Friday, November 6
I am so happy to be back blogging! Somewhere along the way I had lost my ambition to maintain a blog but I regained inspiration when I found a camera I thought had been stolen and remembered all the wonderful things I could do with it! Number one at the top of that list was sharing delicious live food.
This is a recipe I stumbled across, from the blog Gitta's raw kitchen. I humbley repost her recipe.
for the spaghetti
2 zucchini pealed
1 tsp salt
for the sauce
2 tbsp sunflower seed (soaked for overnight)
3-4 nice large mushrooms
1 tbsp olive oil
2 glove garlic
1 tsp lemon juice
half bunch of parsley
pinch fresh ground black pepper
With a knife or with a slicer make spaghetti from the zucchini. Put the salt on it, stir well, and set aside. After 15 minutes pour the salty liquid off it.
For the sauce put all the ingredients into a blender and blend until smooth. Put a little water in the blender if it is needed.
Put the spaghetti on a plate, put some sauce on it, and garnish with mushroom cubes and parsley.
So simple! So delicious! I had never drained my zucchini noodles before, and it makes such a difference! I'm going to do it every time now. I also made my sauce in the food processor instead of a blender because I broke my blender the other day :( I think I like it more this way, more texture to the sauce.
Today also marks the last day of one week very high raw! And though I'd love to see the week through (and really wanted to) I'm comming down with a cold and I've been bad company so my boyfriend is out to brunch and bringing me home a comfort food breakfast that I didn't ask for to make me feel better. It's a sweet gesture so I will indulge, and post about it later!
Until then, enjoy this sweetly simple and delicious dish!
Sunday, July 12
Friday, May 15
Monday, May 11
A Good Food Manifesto for America
By Will Allen
Founder and Chief Executive Officer
5500 W. Silver Spring Dr.
Milwaukee WI 53218
Phone: (414) 527-1546
Fax: (414) 527-1908
I am a farmer. While I find that this has come to mean many other things to other people – that I have become also a trainer and teacher, and to some a sort of food philosopher – I do like nothing better than to get my hands into good rich soil and sow the seeds of hope.
So, spring always enlivens me and gives me the energy to make haste, to feel confidence, to take full advantage of another all-too-short Wisconsin summer.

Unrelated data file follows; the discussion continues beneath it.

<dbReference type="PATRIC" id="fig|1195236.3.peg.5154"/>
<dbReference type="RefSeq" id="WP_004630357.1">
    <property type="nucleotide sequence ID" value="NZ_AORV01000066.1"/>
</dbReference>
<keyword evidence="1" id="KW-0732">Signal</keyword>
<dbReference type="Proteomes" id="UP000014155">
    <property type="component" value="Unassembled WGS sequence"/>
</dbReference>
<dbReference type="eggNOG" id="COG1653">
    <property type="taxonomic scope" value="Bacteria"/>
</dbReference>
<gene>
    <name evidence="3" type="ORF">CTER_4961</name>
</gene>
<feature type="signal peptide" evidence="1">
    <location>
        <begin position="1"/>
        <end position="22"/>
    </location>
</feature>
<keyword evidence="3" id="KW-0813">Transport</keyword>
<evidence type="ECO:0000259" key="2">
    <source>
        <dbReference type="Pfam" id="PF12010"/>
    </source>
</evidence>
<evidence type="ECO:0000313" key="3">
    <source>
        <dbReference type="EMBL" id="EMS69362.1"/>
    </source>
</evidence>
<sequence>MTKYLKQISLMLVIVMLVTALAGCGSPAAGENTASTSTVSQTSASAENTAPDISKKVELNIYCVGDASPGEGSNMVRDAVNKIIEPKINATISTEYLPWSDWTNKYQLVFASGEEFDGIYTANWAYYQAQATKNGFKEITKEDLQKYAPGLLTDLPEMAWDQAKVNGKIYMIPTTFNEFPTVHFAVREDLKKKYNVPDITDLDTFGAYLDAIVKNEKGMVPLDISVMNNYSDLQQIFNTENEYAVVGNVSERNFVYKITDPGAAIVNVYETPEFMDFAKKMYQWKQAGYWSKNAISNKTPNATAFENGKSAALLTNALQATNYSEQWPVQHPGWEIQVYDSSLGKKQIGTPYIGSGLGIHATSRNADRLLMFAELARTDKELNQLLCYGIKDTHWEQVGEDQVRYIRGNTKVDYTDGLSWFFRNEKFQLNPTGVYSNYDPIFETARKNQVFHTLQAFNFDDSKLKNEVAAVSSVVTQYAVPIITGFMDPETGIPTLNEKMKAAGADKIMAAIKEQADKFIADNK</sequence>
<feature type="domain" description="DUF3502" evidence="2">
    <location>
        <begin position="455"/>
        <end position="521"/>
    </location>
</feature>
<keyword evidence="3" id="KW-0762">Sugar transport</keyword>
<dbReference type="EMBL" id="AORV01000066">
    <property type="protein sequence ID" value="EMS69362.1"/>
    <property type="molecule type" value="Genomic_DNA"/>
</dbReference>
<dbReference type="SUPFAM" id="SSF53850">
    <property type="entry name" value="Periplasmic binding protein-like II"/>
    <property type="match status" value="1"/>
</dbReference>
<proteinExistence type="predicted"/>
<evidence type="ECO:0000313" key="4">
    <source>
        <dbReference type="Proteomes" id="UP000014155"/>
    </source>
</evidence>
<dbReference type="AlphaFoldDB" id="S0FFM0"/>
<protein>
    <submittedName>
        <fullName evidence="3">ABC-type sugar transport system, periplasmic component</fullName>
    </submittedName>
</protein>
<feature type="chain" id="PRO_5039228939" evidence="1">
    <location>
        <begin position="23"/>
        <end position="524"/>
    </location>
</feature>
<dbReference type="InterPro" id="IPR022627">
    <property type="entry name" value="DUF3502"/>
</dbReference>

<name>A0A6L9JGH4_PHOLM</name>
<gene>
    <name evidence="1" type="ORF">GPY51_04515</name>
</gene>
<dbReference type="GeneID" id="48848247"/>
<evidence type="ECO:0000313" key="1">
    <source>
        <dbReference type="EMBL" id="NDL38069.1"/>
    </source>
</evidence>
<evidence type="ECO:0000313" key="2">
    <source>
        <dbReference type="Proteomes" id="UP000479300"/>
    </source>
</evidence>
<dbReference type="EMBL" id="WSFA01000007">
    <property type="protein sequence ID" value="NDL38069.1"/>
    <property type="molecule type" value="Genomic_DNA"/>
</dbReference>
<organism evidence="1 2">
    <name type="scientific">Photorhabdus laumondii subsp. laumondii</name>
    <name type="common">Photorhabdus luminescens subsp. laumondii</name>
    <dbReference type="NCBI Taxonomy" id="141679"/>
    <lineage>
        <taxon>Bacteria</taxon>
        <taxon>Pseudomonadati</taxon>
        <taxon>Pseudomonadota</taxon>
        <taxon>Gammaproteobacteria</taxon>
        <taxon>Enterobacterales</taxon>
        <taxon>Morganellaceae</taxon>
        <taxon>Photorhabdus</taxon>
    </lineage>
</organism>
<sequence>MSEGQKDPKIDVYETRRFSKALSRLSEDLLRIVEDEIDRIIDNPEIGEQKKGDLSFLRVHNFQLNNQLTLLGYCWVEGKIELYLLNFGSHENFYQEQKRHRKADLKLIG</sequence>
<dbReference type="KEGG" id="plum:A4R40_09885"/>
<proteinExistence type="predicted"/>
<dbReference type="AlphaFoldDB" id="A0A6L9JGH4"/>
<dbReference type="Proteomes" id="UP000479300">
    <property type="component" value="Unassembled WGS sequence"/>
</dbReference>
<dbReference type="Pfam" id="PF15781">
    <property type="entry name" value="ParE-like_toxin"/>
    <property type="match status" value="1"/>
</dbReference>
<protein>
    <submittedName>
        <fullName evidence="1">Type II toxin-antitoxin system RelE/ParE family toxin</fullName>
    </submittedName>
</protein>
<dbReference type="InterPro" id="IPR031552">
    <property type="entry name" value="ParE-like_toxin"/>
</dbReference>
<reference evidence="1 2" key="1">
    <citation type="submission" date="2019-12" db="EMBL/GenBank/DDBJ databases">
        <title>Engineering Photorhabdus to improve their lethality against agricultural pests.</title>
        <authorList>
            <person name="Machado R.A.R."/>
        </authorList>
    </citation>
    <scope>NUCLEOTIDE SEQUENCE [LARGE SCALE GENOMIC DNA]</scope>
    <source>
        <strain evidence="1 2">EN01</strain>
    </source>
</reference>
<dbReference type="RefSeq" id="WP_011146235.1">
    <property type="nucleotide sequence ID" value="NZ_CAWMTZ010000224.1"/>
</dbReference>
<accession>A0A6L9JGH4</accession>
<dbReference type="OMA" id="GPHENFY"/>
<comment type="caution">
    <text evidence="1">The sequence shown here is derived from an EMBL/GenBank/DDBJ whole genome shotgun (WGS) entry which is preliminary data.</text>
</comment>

This spring, however, much more so than in past springs, I feel my hope and confidence mixed with a sense of greater urgency. This spring, I know that my work will be all the more important, for the simple but profound reason that more people are hungry.
For years I have argued that our food system is broken, and I have tried to teach what I believe must be done to fix it. This year, and last, we have begun seeing the unfortunate results of systemic breakdown. We have seen it in higher prices for those who can less afford to pay, in lines at local food pantries, churches and missions, and in the anxious eyes of people who have suddenly become unemployed. We have seen it, too, in nationwide outbreaks of food-borne illness in products as unlikely as spinach and peanuts.
Severe economic recession certainly has not helped matters, but the current economy is not alone to blame. This situation has been spinning toward this day for decades. And while many of my acquaintances tend to point the finger at the big agro-chemical conglomerates as villains, the fault really is with all of us who casually, willingly, even happily surrendered our rights to safe, wholesome, affordable and plentiful food in exchange for over-processed and pre-packaged convenience.
Over the past century, we allowed our agriculture to become more and more industrialized, more and more reliant on unsustainable practices, and much more distant from the source to the consumer. We have allowed corn and soybeans, grown on the finest farmland in the world, to become industrial commodities rather than foodstuffs. We have encouraged a system by which most of the green vegetables we eat come from a few hundred square miles of irrigated semi-desert in California.
When fuel prices skyrocket, as they did last year, things go awry. When a bubble like ethanol builds and then bursts, things go haywire. When drought strikes that valley in California, as is happening right now, things start to topple. And when the whole economy shatters, the security of a nation’s food supply teeters on the brink of failure.